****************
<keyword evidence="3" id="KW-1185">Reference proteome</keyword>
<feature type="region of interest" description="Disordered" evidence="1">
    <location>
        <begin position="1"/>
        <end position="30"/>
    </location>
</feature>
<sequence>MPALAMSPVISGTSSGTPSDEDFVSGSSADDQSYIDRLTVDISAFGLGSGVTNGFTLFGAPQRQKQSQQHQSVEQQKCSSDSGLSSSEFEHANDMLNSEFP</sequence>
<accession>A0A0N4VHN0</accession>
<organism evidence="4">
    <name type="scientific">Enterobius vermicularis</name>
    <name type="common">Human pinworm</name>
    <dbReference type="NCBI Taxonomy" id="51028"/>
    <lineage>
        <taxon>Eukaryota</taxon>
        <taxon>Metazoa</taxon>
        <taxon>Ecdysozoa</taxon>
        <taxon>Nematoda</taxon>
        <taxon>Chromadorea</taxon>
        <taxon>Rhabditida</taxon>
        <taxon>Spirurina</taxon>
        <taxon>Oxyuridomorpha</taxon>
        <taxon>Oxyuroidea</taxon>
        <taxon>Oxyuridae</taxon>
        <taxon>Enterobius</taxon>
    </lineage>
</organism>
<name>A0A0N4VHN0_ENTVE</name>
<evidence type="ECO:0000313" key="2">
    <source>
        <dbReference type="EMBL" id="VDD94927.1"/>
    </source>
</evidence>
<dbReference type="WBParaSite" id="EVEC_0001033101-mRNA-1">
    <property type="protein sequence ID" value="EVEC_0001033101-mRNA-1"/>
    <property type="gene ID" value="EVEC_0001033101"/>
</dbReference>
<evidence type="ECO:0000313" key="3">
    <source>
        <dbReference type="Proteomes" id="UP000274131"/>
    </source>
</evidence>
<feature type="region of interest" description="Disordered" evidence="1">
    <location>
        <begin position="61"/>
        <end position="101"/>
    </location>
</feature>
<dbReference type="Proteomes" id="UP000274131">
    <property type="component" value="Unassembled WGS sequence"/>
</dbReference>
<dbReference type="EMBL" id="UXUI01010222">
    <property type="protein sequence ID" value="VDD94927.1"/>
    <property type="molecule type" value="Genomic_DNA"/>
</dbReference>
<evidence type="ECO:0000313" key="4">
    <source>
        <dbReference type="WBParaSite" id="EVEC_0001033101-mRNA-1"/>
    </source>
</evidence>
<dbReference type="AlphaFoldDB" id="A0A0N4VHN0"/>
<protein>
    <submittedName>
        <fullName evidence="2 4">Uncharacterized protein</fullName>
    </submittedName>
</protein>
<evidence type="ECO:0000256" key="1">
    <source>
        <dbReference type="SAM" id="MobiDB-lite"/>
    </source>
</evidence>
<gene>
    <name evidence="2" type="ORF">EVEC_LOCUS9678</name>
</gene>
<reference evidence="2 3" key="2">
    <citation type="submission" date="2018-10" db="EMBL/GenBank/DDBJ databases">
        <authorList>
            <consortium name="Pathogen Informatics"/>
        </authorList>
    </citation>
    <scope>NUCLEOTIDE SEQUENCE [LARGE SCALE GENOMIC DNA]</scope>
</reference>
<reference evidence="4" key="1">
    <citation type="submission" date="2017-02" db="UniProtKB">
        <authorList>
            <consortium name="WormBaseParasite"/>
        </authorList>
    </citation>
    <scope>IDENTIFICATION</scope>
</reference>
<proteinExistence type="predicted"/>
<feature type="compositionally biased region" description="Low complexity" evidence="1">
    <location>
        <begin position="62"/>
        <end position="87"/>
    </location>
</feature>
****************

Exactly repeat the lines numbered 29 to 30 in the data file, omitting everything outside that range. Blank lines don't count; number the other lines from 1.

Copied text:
<evidence type="ECO:0000313" key="2">
    <source>